How to Create a Custom Color Palette in Adobe Photoshop
Adobe Photoshop is an incredibly versatile program. Whether it’s textures, gradients, or paint brushes, there seems to be no end to the ways that you can adapt this program to suit your needs.
However, when it comes to coloring your images, what if you don’t like Adobe Photoshop’s default color swatches? With that in mind, here’s how to create a custom color palette in Photoshop.
Step 1: Find Your Color Inspiration
The first thing you’ll want to do is open an image where you can draw “color inspiration” from.
For this tutorial I’m going to use the file we created for another tutorial explaining how to use the blending mode in Photoshop.
After you open up your file, you’ll see a screen setup similar to the one I have now. Your image will be in the center of your workspace, and your default color palette will be along the right side.
Step 2: Learn About Your Color Swatches Panel
The place where we’ll be focusing our efforts is the Color Swatches Panel, located in the top right-hand corner of your workspace.
This is what your default color swatches will look like, so long as you leave them unaltered—a group of squares laid out in a grid.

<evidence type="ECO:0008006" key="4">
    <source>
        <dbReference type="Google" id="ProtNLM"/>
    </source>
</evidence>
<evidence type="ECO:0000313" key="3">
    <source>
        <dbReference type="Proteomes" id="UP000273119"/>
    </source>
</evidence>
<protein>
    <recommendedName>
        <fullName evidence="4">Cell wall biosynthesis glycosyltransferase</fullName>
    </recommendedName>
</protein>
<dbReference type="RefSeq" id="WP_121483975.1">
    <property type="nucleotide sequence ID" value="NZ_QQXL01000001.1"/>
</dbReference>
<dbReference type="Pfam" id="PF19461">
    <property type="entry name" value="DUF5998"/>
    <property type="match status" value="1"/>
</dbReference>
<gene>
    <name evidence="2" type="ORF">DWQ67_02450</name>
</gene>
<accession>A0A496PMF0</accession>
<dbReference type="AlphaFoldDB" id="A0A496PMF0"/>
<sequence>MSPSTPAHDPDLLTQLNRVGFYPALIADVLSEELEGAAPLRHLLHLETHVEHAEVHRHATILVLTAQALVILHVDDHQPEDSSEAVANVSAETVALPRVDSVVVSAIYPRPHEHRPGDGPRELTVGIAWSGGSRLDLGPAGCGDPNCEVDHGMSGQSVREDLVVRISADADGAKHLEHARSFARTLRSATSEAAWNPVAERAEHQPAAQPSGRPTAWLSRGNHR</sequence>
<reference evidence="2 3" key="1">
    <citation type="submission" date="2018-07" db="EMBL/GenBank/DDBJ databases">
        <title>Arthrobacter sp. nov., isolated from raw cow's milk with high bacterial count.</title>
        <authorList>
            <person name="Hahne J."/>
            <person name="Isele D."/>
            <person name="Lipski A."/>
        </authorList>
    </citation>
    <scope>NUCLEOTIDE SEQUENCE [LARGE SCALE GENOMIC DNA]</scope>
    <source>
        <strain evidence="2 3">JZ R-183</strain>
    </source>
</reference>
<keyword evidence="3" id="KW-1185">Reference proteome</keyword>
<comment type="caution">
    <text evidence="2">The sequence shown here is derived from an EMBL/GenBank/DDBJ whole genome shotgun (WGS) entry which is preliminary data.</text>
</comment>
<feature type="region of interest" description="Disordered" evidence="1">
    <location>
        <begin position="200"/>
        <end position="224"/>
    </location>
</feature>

Along the top row you’ll see a series of seemingly random colors. These are colors I’ve sampled recently with my Eyedropper tool in my own version of Photoshop. Photoshop puts them there so I can quickly pull them up again if I need to.
Beneath these samples is a rectangular grid. This grid contains Photoshop’s default color palette.
This grid is fine by itself, but as mentioned we’re creating a custom color palette, so we won’t need it. Let’s get rid of these swatches.
Step 3: Delete the Old Color Swatches
To delete these color swatches, click on the dropdown menu icon in the top right-hand corner of your Swatches panel. We’ve highlighted it in red for this tutorial.
Next, a giant menu will emerge. This menu will give you a list of all the actions you can take with your Swatches panel.
It will also give you a list of default colors available to you in Photoshop. Click on Preset Manager.
Once you click on Preset Manager, a new pop-up box will emerge. In this box you can control the color swatches currently active in your Swatches panel.
You can also:
- Load more colors to make the color palette larger.
- Delete colors.
- Rearrange the color grid.
- Rename the colors you already have.
- Create a brand new set of colors.
To delete these default colors, left click on the first color.
Then left click + shift on the last color, to highlight the entire palette. You’ll know it’s highlighted by the blue outlines around the squares.
Next, click Delete, then click Done.